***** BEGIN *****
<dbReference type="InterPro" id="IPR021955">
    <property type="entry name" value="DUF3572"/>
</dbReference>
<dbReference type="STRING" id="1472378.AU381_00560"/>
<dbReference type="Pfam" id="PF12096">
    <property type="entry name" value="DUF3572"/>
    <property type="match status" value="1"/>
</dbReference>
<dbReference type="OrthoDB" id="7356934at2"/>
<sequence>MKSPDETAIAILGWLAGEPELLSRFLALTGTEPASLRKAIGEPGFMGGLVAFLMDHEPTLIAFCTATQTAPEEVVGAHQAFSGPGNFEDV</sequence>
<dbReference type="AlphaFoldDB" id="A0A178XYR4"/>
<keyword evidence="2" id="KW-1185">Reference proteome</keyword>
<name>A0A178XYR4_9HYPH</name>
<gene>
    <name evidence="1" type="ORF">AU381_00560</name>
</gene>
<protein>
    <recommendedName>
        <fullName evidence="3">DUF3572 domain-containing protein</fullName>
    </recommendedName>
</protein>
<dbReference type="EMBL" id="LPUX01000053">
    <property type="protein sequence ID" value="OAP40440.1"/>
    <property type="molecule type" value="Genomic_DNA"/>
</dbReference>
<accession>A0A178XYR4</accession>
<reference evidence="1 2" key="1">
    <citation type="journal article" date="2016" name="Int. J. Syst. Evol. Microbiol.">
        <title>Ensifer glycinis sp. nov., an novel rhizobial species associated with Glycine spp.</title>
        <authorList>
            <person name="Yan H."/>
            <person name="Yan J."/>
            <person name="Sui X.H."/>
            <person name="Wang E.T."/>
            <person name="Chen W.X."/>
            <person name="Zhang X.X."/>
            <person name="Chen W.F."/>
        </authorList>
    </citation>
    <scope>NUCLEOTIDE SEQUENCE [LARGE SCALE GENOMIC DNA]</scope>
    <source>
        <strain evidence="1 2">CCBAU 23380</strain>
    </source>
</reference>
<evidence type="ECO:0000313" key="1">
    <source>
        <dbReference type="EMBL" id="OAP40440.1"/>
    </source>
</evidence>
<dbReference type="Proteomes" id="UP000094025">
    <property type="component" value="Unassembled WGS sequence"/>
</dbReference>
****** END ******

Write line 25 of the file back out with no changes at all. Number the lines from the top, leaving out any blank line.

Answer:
</dbReference>